A bit late I know but I had to share this with Paula. I’m sorry I can’t ping back from my phone and it should be black and white!
I posted a photo of the library of Celsus yesterday in black and white, and my inquisitive friend Jude wanted to know what colour it actually was.
Perhaps 2000 year ago, it might have been brighter, a warm rosey shade, we’ll never know. But here is what my camera saw.
Mystery solved Jude? By the way, the lady is Arete, goddess of virtue!
I’m joining Paula again this week, for her black and white day Sunday challenge. It has the theme of ‘Ceiling’, and I was tempted to post somewhere local, but then came across this photo taken at the library of Celsus, Ephesus, Turkey.
As it’s more than 2000 years old, perhaps it’s Paula’s oldest ceiling this week, we’ll see!
Orcombe Point at Exmouth marks the beginning of the Jurassic Coast, as well as being a part of the South West Coast Path. Start by walking east along the sea front until the road ends, in front of the red cliff. Look left and climb the zigzag path to the top.
There’s a bench or two along the way.
With plenty to see.
And these information circles dotted on the bank as you climb up the hill are an excuse to stop and breathe!
It really isn’t very long before you reach the top.Where for a while the sea is out of view.
We pass a field where orchids are abundant in May.
Then look seawards again.
On a clear day you can see as far as Portland, but not this time. We’ve found these instead!
Who can play hopscotch?
I did it all the way to the needle, this bit’s for Meg.
If you start walking by the lifeboat station on Marine Drive, then up the cliff to the needle, it’s less than a mile and a half. If you keep going you reach Sandy Bay, with it’s caravan park in another mile. So this walk could take less that an hour, if only there weren’t such wonderful distracting views!
This little stroll is for Jo, my first Monday walk for a long time. Happy Monday Jo 🙂
Late afternoon at St catherine’s Almshouse’s
Built in the 15th century to house thirteen poor men of the city
This time last year I was about to go on holiday to Barcelona. My Canon dslr and accoutrements had been weighing heavily for some time and I found I was leaving it at home more and more. Should I take it, or make do with my phone and a tiny compact?
Of course I started browsing for possibilities online and then went to town. The camera shop had a very good offer on an Olympus with two lenses, a camera that I knew took good photos, because a certain blogging friend has one. It was love at first sight and I wasn’t going home without it. With no time to get used to it, I left it on auto settings, with a bit of fun playing with the special effects on offer and the press of a button.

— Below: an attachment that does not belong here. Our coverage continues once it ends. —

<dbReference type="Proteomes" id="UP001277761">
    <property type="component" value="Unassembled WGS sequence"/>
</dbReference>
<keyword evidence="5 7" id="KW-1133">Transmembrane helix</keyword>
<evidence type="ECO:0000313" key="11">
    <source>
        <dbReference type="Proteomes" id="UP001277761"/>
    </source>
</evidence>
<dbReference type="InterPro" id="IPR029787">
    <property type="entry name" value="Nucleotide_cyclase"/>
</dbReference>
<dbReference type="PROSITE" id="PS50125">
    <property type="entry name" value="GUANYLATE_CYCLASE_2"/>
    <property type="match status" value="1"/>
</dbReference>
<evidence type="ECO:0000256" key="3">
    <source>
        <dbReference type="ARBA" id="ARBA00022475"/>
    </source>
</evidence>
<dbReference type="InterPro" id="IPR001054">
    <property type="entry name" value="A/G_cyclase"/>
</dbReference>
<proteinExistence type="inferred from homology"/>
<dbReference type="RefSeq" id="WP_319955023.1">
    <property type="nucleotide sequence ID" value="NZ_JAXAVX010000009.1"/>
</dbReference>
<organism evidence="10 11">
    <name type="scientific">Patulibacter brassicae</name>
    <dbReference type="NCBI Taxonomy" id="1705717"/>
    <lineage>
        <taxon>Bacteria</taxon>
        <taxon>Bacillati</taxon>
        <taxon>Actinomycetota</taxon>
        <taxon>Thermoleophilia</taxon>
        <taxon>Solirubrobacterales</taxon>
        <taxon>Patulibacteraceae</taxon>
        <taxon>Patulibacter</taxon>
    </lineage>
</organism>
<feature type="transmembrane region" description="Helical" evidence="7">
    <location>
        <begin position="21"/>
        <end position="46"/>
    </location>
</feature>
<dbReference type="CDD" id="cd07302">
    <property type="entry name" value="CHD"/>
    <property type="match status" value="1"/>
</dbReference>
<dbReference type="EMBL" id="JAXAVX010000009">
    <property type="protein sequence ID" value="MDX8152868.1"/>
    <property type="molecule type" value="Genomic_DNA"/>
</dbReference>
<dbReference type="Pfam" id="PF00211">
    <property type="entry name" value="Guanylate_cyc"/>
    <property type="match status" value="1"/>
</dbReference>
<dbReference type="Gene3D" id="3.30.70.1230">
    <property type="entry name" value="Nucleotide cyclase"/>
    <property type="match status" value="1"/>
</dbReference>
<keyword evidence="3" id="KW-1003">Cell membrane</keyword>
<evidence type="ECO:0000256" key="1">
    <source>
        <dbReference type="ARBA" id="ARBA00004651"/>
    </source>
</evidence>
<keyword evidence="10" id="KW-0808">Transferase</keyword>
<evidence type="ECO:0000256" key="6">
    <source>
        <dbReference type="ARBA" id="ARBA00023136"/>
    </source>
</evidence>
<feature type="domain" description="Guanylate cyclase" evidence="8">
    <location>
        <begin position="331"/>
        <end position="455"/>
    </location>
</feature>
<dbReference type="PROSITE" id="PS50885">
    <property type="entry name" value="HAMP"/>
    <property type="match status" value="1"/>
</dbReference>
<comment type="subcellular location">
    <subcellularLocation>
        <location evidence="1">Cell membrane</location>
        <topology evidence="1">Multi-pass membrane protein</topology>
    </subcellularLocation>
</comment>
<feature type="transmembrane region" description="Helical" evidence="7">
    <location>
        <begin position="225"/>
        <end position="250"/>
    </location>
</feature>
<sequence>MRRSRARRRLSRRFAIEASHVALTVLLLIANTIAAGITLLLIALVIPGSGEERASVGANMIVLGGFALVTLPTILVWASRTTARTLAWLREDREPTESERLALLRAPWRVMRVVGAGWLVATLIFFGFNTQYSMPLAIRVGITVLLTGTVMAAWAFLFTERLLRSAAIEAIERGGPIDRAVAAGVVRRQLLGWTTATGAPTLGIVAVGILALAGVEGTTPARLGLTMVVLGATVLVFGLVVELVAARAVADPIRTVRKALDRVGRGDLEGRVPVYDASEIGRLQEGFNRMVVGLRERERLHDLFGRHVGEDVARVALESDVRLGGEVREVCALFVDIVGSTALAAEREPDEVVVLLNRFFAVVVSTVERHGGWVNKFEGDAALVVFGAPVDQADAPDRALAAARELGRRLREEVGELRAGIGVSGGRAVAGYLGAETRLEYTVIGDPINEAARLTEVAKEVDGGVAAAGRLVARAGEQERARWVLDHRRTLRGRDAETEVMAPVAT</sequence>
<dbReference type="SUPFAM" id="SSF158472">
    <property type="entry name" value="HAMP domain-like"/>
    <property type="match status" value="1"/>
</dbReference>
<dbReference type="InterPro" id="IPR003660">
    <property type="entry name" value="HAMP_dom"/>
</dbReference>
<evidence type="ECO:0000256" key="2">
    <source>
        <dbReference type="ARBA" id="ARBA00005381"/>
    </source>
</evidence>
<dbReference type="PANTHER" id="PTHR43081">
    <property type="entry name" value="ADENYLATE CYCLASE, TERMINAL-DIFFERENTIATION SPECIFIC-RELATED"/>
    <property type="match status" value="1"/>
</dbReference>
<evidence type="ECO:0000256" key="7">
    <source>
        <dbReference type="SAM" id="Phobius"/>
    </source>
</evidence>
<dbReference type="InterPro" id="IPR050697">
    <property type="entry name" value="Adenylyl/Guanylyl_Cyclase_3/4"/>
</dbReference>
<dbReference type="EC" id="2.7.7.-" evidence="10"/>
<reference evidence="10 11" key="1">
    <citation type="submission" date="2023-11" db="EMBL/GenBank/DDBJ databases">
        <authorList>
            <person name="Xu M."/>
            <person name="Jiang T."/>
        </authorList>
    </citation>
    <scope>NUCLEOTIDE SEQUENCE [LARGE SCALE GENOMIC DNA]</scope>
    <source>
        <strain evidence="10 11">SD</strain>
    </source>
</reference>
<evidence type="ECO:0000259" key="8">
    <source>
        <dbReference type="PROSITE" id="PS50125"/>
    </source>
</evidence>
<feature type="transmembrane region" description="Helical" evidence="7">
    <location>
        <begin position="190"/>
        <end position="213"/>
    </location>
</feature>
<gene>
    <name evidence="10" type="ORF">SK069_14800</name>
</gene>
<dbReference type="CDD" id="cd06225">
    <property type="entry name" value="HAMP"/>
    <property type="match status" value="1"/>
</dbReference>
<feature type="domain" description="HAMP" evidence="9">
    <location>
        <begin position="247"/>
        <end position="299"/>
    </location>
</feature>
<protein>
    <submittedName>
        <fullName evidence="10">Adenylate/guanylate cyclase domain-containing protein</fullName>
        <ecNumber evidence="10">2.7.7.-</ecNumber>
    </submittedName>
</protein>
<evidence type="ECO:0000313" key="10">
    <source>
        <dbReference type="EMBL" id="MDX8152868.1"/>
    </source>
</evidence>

Since then life has been chaotic one way or the other, I still haven’t learnt how to use it and I’m going away soon. Never mind!
Today I was inspired by Sue, who creates stunning still life images and loves a bit of decay. So I gathered a few bits together and just tried a few of the automatic creative settings the camera has.
The first photo is just the normal auto setting, a bit dull?
Next a slideshow of various scene settings, a couple of which I like. If I hadn’t used the camera to get these effects, I might have tried some post processing, but that would be more time comsuming. What do you think, are both methods cheating? Is there an image that you like best?
Nature’s brightest pink
poison blossom of autumn
this siren of shrubs
A row of former merchants houses and grade 1 listed buildings, the Butterwalk in Dartmouth has been standing since the early 17th century.
The structure features 11 eleven granite piers, originally 13. I’d guess the granite came from Dartmoor. There was some serious bomb damage in 1943, thankfully renovated a few years later.
It’s been ages since I’ve posted for the Weekly Photo Challenge!